Sherrod Brown, in New Hampshire, touts populist cred as he tests waters for presidential bid

HAMPTON, New Hampshire – Ohio Sen. Sherrod Brown said on Friday that he’ll put his progressive credentials up against that of any other Democratic presidential contender.

“I put my record up against anybody for fighting for workers,” the Democrat from Ohio told Fox News and two New Hampshire news organizations, when asked if there’s room for another progressive populist in the White House race. (Sen. Elizabeth Warren of Massachusetts is poised to formally launch her campaign on Saturday.)

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“I’ve been a progressive populist my whole career. I’ve fought for the dignity of work. It’s who I am,” Brown said.

He took aim at President Trump, saying “we see at the White House this phony populism."

“His phony populism is you divide people and you push people down to lift some others up. Real populism is not racist. It’s not anti-Semitic. It doesn’t divide people. It doesn’t do hate speech and real populism is fighting for workers,” he added.

The senator spoke minutes before he headlined a roundtable discussion in the beach community of Hampton, his first stop in a jam-packed two-day swing through New Hampshire, the state that holds the first primary in the race for the White House.

As he makes up his mind on running in 2020, Brown is on what he calls a “Dignity of Work” tour that’s already taken him to Iowa, the state that votes first in the primary/caucus calendar. The tour in many ways has the look and feel of a presidential campaign swing.

Brown, who won re-election in November to a third term representing the Buckeye State in the Senate, stuck with his timetable, saying “I will likely make a decision a month from now.”

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“Too many Democrats think you choose between talking to your progressive base and talking to workers about their lives. And I think you don’t win in New Hampshire or Ohio or a whole lot of swing states unless you do both. That’s who I am, fighting for workers as a progressive and what I think the message of the Democratic Party should be,” he explained.

Asked by Fox News if the possible entry into the race by former Vice President Joe Biden would be a factor in his decision, Brown quickly responded: “I will get in based on family issues and my own thoughts. Whether the former vice president gets in is immaterial to me.”

“I don’t necessarily see all the similarities that at least that one article suggests,” he added, reacting to a Politico story that highlighted similarities between the two men.

The senator touted his commitment to fighting climate change, which he said is “one of the great moral issues of our time.”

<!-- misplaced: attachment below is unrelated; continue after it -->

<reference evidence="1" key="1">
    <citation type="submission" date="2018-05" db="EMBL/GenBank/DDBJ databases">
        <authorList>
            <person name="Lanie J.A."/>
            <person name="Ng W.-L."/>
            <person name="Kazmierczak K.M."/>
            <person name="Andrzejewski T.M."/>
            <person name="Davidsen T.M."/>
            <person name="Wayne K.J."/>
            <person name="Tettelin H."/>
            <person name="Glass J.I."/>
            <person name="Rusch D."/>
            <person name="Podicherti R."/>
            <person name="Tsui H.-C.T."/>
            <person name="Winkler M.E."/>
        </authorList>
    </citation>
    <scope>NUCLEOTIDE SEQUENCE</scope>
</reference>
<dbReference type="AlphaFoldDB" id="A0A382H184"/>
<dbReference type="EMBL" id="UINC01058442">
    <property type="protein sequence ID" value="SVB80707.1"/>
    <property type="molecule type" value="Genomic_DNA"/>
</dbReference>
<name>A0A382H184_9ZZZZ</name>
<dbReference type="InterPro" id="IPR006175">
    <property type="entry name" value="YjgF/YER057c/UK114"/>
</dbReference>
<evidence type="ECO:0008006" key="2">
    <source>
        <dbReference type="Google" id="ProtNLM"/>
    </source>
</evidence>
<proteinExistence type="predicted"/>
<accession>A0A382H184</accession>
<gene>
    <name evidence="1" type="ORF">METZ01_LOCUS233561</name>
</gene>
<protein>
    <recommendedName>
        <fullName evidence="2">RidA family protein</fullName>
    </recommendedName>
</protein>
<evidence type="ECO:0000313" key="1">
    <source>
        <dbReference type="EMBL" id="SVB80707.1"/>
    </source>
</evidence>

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He jabbed at the Trump stance on the issue, saying “the federal government needs to address it much more aggressively than the Trump administration, which has basically been in denial.”

But he didn’t fully support the Green New Deal, the sweeping proposal unveiled in Congress Thursday that aims to transform the country’s economy to combat climate change -- while enacting a host of new welfare programs. Seven of his Senate colleagues who are running for the Democratic nomination or are seriously mulling a White House bid have co-sponsored the legislation.

Brown stated that “I support a Green New Deal.” But he quickly added that “I want to see more specifically what any single plan says and does but I think we need to move forward aggressively. I been a strong supporter of environment issues in the Senate and will continue to.”

The GOP targeted Brown as he made his way to New Hampshire.

"Time and time again, Brown has sided with the far-left fringes of his party over a pro-workers' agenda. He voted against tax cuts, he votes against cutting regulations, and he votes against President Trump's agenda that has helped workers across the Granite State,” Republican National Committee spokeswoman Mandi Merritt said.

At the ensuing roundtable discussion with local politicians, activists, voters and students that was held at Hampton’s Winnacunnet High School, the senator spoke and took questions from the panel and the audience for nearly an hour.

Brown spotlighted his commitment to fight for family leave, voting rights and lower costs for higher education.

And he reluctantly praised the New England Patriots, who just won their sixth Super Bowl.

“As a Browns fan, congratulations to the Patriots,” he said.